Amelia Nutting is no ordinary baker, and her shop in Wolverhampton, Shuga Budz, is no ordinary cake shop. Because in an era when nearly one million under-25s are unemployed, 21-year-old Amelia has been co-owner of her own successful business for four years.Last year, her talents were recognised at the Baking Industry Awards, where she was named Celebration Cake Maker of the Year, for a cake the judges called “flawless”. The award, sponsored by Renshaw, was the highlight of her career so far, she says, adding: “Winning has opened up masses of opportunities.”As well as bringing in lots of new business for example, Shuga Budz was recently asked to make a cake in the shape of a bus station to mark the opening of Wolverhampton’s new bus depot the award has also brought her talents to the attention of the BBC, which has asked her to apply to take part in a new documentary series on BBC3 about young people in traditional industries. She is currently waiting to hear if she has been accepted.It is a lot of success for someone so young, but Nutting says she has always been ambitious. “So many people say you need to go to university and do a business management course to get anywhere, but I always wanted to do my training when I was young.” She went to college, but left after two years, because, she says, “I wasn’t learning anything I couldn’t learn at the shop.” Her mum, Debbie, who is also her business partner, has taught her nearly everything she knows.Early introduction to bakingIt was Debbie who introduced Amelia to baking. Growing up, Debbie started cake-making for her children’s birthdays and when her flair became obvious, she was asked to make cakes for friends and family. Nutting recalls earning pocket money helping her mum in the kitchen. “When I was old enough, I would make the wired leaves for her flowers and she would pay me pennies for doing those. It was like pocket money instead of washing the car for £2, it would be, ’Make these leaves and you can have £1’.”From wired leaves, Nutting progressed to more intricate designs, gradually developing her bold signature style embodied by the clowns on her winning cake. When she was 17 and the family kitchen was becoming overwhelmed with orders, Nutting and her mum opened their first cake shop. The name Shuga Budz was inspired by the sugar of the cakes and the buds of flowers Debbie is also a trained florist and the pair originally planned to sell flowers, but they’ve been far too busy with cakes in the past four years to focus on anything else.Birthday cakes form the bulk of Shuga Budz’ business, but in the summer months weddings take over. And according to Nutting, christenings are a big up-and-coming source of business as parents spend more money on increasingly extravagant events. “Christenings are just getting bigger and more popular,” she says. “They are becoming like weddings for babies. People are making it a bigger event and having bigger and bigger cakes. We do a lot of the traditional blocks, but also teddy bears or characters on cakes, and we’ve also done quite a few castles.”Running a bespoke service means that, occasionally, Shuga Budz gets some strange requests. “We were asked to make an opened-up torso, with all the insides outside,” says Nutting. It was for a 21st birthday for a girl studying medicine. “We had to do the skin opened up and use piping to make it look like the blood was real and the heart and the lungs and intestines and kidneys.” Currently, Nutting is making an Australian-themed wedding cake: “It has a camper van on the top with a dog’s head popping out of the window. Then it has got the bride and groom, and koalas and kangaroos with piped peacock feathers.”The next step for Shuga Budz is to find bigger premises. In addition to Debbie and Amelia, the business employs three part-timers and they want somewhere where they can open a café at the front of the new shop. The pair also have plans to offer cake-making classes in the shop. Above all, Nutting has ambition. “I want Shuga Budz to be big,” she says. “I’d like more people to know about us not just in Wolverhampton. I want to be out there with the big guns.” And if her record so far is anything to go by, she is unlikely to fail. Sponsor’s comment “The cake is creative and clean, with good use of colour and finished to a high standard with good attention to detail and a balanced design. Good fun and characterful, and precisely done.” Nic Hemming, Renshaw Turning creativity into a business Amelia Nutting’s creative talents showed early. “I did my GCSE art two years early at school as part of a gifted and talented programme,” she says. In addition, she says, she has always been a practical, hands-on person, with a desire to turn that into a business. “You have to find the thing you love doing first, and believe in the fact you can get your own business from it,” she advises. “It is all about hard work and patience and listening to your customer.”Nutting also believes entering contests such as the Baking Industry Awards has played a big part in her success, and the subsequent press coverage has driven new customers to Shuga Budz. “People know about our creativity and are challenging us more than ever,” she says. How she made the winning cake Amelia Nutting’s topsy-turvy clown design is made of three cakes, each decorated to be part of a clown’s outfit. The base cake is the top of a clown’s trousers, the middle cake is a clown’s shirt half black, half white, with red buttons, and the top cake is a clown’s top hat. She then modelled the clown figures from sugarpaste with added CMC for strength, and painted them with food colouring, mixed with Superwhite [icing whitener], to give an opaque finish to the colours. Other features on the cake, such as the squirty flower on the top were modelled from flour paste.Believe it or not, Amelia is scared of clowns, and the idea to make a clown cake came to her because of her fear. “I still don’t like clowns,” she says, “but I’m not as scared now.”Since she won the award, a large canvas of the design hangs in the shop and the cake also appears in one of the 10 albums customers can browse when they come into the shop. Nutting says one of her most recent orders was a version in pink for a girl’s birthday party.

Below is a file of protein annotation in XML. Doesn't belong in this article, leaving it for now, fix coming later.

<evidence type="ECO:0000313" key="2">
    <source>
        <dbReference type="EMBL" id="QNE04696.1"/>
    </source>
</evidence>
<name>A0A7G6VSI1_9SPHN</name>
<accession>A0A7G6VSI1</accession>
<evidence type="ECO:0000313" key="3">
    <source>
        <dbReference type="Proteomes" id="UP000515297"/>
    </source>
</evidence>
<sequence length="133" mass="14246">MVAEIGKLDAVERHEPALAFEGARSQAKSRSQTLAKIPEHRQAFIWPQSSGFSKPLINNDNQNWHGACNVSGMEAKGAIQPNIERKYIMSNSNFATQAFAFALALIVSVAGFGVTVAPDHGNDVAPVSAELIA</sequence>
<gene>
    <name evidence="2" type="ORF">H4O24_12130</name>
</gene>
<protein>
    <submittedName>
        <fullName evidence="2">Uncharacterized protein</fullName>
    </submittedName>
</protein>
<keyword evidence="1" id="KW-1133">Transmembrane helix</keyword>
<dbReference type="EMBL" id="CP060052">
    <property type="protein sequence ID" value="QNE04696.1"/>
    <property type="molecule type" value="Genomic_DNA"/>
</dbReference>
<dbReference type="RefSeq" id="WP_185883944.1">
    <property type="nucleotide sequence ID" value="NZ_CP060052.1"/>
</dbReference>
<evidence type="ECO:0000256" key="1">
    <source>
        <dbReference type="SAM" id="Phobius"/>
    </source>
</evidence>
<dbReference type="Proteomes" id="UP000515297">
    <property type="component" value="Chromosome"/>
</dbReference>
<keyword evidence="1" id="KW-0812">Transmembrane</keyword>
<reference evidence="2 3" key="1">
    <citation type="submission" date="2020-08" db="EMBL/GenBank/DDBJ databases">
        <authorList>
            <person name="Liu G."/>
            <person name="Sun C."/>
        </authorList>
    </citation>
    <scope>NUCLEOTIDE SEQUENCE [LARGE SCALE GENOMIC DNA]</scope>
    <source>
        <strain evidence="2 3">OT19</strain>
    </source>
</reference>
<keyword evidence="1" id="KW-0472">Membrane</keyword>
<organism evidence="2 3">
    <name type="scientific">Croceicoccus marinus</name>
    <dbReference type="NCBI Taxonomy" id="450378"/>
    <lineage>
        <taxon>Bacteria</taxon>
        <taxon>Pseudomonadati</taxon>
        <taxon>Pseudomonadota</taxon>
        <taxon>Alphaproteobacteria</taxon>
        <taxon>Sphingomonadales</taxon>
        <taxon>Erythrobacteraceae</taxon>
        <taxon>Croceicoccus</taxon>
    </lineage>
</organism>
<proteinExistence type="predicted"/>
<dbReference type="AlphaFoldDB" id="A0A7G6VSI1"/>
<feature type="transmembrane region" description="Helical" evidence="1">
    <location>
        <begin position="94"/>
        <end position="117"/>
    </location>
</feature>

This feels familiar: it seems like it was only a week ago I was on a stage in Manchester making a speech about the biggest hospital building programme in a generation – I’m assuming you all saw it?Well, if you didn’t, one of the highlights of my last trip was going to North Manchester General Hospital with the Prime Minister to see one of the 40 hospitals we’re building or upgrading over the next decade.We met with Raj Jain (CEO) and his brilliant leadership team, and we met with some of the patients being cared for by the brilliant doctors and nurses there.But as we were looking around, it became abundantly clear that those facilities, built in 1876, aren’t fit for the modern age. It’s like one of the staff there said: asking Premiership footballers to play on a ploughed field.All I can say: it’s a good job Solskjaer isn’t running an NHS trust – or Man United would be in special measures by now.But poor facilities are not something that you should have to accept for your teams.The right leadership is so important to the health of the NHS, but what’s even more important is that our NHS leaders have the right support.That you’re not trying to operate with one arm tied behind your back.As health secretary, I’ve listened to you about what support you need to do your jobs, and what I’ve seen is that the best chief execs, with the best-run trusts, all talk in the long term.Of course, we all face short-term challenges, day-to-day pressures, but good leadership is about looking ahead, being able to anticipate and plan, think about the resources, the changes and innovation that you’re going to need to meet the demands of tomorrow.One of the most pressing demands is for more people – and that is what most of the £33.9 billion extra funding will be spent on.There will be more on that in the People Plan later this year. Today, I’d like to talk about 3 other things that are going to be integral to the future of every NHS trust: the Long Term Plan, capital and tech.And I’d like to take a moment to focus on each one.First: the Long Term Plan Bill.Simon Stevens, and his team, have consulted with you, and colleagues from across the NHS, to develop proposals collaboratively for an LTP Bill.We want any legislative changes to have widespread support, and to ensure they help speed up delivery of the plan.At their heart, the proposals, which I’m considering carefully, will empower you to work collaboratively with other providers and commissioners, so you can reduce bureaucracy and procurement costs, and so we can improve care and get the best possible return for taxpayers.The proposals set out how the NHS is moving from competition to collaboration as the main driver for service improvement.So more joint working. Choice for patients must remain, and competition should be encouraged where it can lead to better outcomes, but it doesn’t have to be done in a bureaucratic, crass way. It isn’t the organising principle for NHS services.On mergers: trusts need to be able to make merger decisions in the best interests of patients – and patient interest should be clearly defined.But the Competition and Markets Authority merger review process adds an unnecessary layer of bureaucracy that’s time consuming and costly with knock-on effects for staff and patients.So the proposals recognise that while the CMA has an important public interest role to play, when it comes to things like pharmaceutical pricing, proposed trust mergers are better assessed by the NHS.They’re better placed because quality of care, and best use of NHS resources, should be the guiding principles when it comes to deciding on mergers, tariff-setting and licence conditions.And on tariffs, the Long Term Plan sets out how we’re moving away from activity-based payments to population-based payments.Why?Because we need more flexibility to spur innovation and to remove perverse incentives. We’re already doing it with blended payments for emergency care and multi-year tariff setting, but we can go much, much further.Fair, transparent, locally-set prices will make it easier to redesign care across providers, support preventative care models and reduce transaction costs.And on procurement, you know there are too many complexities and costs with little added value for patients in return.So we hear what you’re telling us and it’s clear: we need simpler, more refined procurement, that reduces bureaucracy when you’re developing competitive tender bids, that makes it easier for you to work with commissioners to develop innovative clinical models.And this new procurement model should cover commissioning of all healthcare services not just arrangements with NHS statutory providers.So, we hear you, the voices of the NHS.Second: let’s talk capital.Last week, here in Manchester, we launched the Health Infrastructure Plan: the biggest, boldest hospital building programme in a generation, properly funded – not painful PFI deals – and properly planned so the NHS is ready for the 2020s and beyond.Now, you all know the topline figures: 6 new hospitals, ready-to-go now, will start immediately, and another 34 new hospitals, in the pipeline, have been given the green-light, and seed funding, to develop their plans.But the Health Infrastructure Plan (HIP) isn’t just about building new hospitals: it’s about capital to modernise diagnostics and tech, modernise our primary care and mental health buildings, and help address critical safety issues in the NHS.It’s about the capital system as a whole.You know better than anyone the challenges we face – that capital is too stop-start, the disjoint between the national allocation and local decisions, and the last-minute nature of some approvals.This new regime will provide indicative, multi-year planning envelopes that will be confirmed annually.To balance control and delivery, we’re proposing 2 sets of changes: one, to offer more assistance to providers in developing their business cases, and 2, to streamline the approvals process.To ensure that funding reaches the frontline as soon, and as efficiently, as possible, all national organisations will need to work together more closely to manage NHS capital expenditure, through greater budget transparency and improved forecasting.Under this new system, providers will remain responsible for maintaining their estates, and for setting and delivering their organisation’s capital investment plans. But local providers must work much more collaboratively to plan capital investment. After all, if one trust breaches capital spending limits, then clearly that’s going to have a knock-on effect on others and their capital plans: we all share the same national pot.Integrated care systems (ICS) will have primary responsibility for spending within their capital envelopes – covering both types of acute trusts, mental health trusts, community trusts, primary care – and of course linking in with ambulance and specialist trusts.I want to see more capital and estates collaboration through ICSs. I want to see providers who think they can better use local assets currently owned by NHS Property Services (NHSPS) to take over these assets and used them for the very best of the local health system. We’ve seen some early examples of use of the new powers for trusts to request ownership of NHSPS assets – starting in my own patch with Newmarket Hospital. And I will in principle be open to all such transfers, within the accommodative rules we’ve set out.Trusts need to think of their physical assets as working for the ICS, and ICSs need to work to make the most of all the assets there are locally, and everyone needs to focus on using our physical assets to bolster the most important asset: the health of the population who we serve.That is the new vision – and I need you to help me make it a reality.The role of regions will be advisory: to support ICSs with advice to deliver their plans, to ensure ICSs in turn work with each other, and to make the relationship between the centre and local systems tractable.And then we need more integration at a national level too. There will be one capital sign-off nationally: a Capital Committee including NHS England, NHS Improvement and DHSC. I want the national sign-off to be spectacularly more straightforward. We will be guardians of the national capital expenditure limits, and strategic in allocations of central capital, and encourage planning for the future through the HIP process. But the bureaucracy around sign-offs will be radically simplified.The system must be fair to everyone: NHS trusts and foundation trusts alike.We want to make sure capital better flows to where it’s most urgently needed, while still rewarding trusts for strong financial performance, preserving the autonomy trusts have while ensuring the whole system uses capital as strategically as possible.It’s about building a more equitable, fairer system, where every constituent part of the NHS lives up to its responsibilities by acting in a collaborative way – and that, collectively, we all act in the best interests of patients and taxpayers.And I want to say a word about what I mean by integration. This isn’t superficial. I want trusts to be bold when it comes to integration.It’s very easy to point at real or perceived barriers and say: ‘let’s just do the bare minimum’.Primary care, community care, mental health and adult social care should all be looking at ways, including structural ways, in which they can properly integrate to provide a more seamless experience for the patient.Engaging and inspiring the workforce is critical to achieving this.Empowering frontline staff to own the integration and find all the myriad ways to break down barriers and make things work better.And that means investment in wider health and care infrastructure, such as genomics, prevention and public health, life sciences, and the wrap-around care and support we provide to elderly people and people with physical or learning disabilities.The whole of the NHS is moving towards system-level working – and you are a vital part of that system.Which brings me to the third – and final – thing I want to talk about: tech.Now, I’d like to think since last year’s conference we’ve got to know each other a bit. I’ve made my case for tech passionately and repeatedly, and to give a lot of providers credit, you’ve listened and responded.We’re axing the fax, purging the pager, and I’ve set up NHSX to drive digitisation across the whole of health and social care.And the team at NHSX is getting the right architecture in place: common standards on privacy, encryption, inter-operability and data.And not just the right technical architecture but shared standards on governance, procurement and contracts, so that you can buy whatever you want, from whoever you want, as long as it’s safe, inter-operable and does the job.This standards-led approach, open to innovation from outside the NHS, is the only way to go for an organisation as large and as complex as the NHS.And this approach is already bearing fruit.Just under a third of the population (26%) are now registered for a GP online service: that’s more than 16 million people.By the end of this year, every member of staff at Imperial College, and Chelsea and Westminster trusts will be using a single shared electronic patient record (EPR) system. Around 17,000 staff will have only one EPR to learn and patient records will be available across organisational boundaries.We trust you to do your job so we’re going to mandate tech standards for providers, like we’ve done with GPs.We don’t want to micro-manage you: we want to empower you to make the right decisions for your communities and their care needs – but they must fit standards so everyone’s systems can fit in with each other.But the truth is that getting the right architecture in place and mandating shared standards isn’t going to be enough – it’s also about cold, hard cash.Let me be clear: it’s not about getting the latest gadgets and gizmos into the NHS, it’s about ensuring we upgrade slow, outdated – and often dangerous – systems so we can save lives, and save time for staff.As I’ve seen in Salford and Addenbrooke’s – and it’s happening in Birmingham and Southampton – they’re investing in the right tech to support their staff and make their patients’ experiences better.The driving force should be meeting a minimum set of core digital capabilities, but without the necessary spend, that’s impossible.How can we unleash the potential of our national NHS AI lab if hospitals are still printing off X-rays and sending them by courier to be analysed?So we need the right architecture and standards, the right innovation culture and the right tech spend.This is about seizing the once-in-a-generation opportunity that the record £33.9 billion we’re putting into the NHS offers us to build a health service that is truly fit for the future. And with our multi-year full capital budgets to be set at the next capital review.So a Long Term Plan that looks to the next decade and beyond.A Health Infrastructure Plan that takes a strategic future-focused approach to capital.And a new tech priority, properly mandated and properly funded, across the NHS to save lives and save time.That’s how we ensure you get the right support to do your jobs.That you can build up your organisations and back your teams.That you can lead with confidence and optimism about the future.And that’s how, together, we build an NHS that’s there for every single member of our society, for generations to come, whoever they are and wherever they live.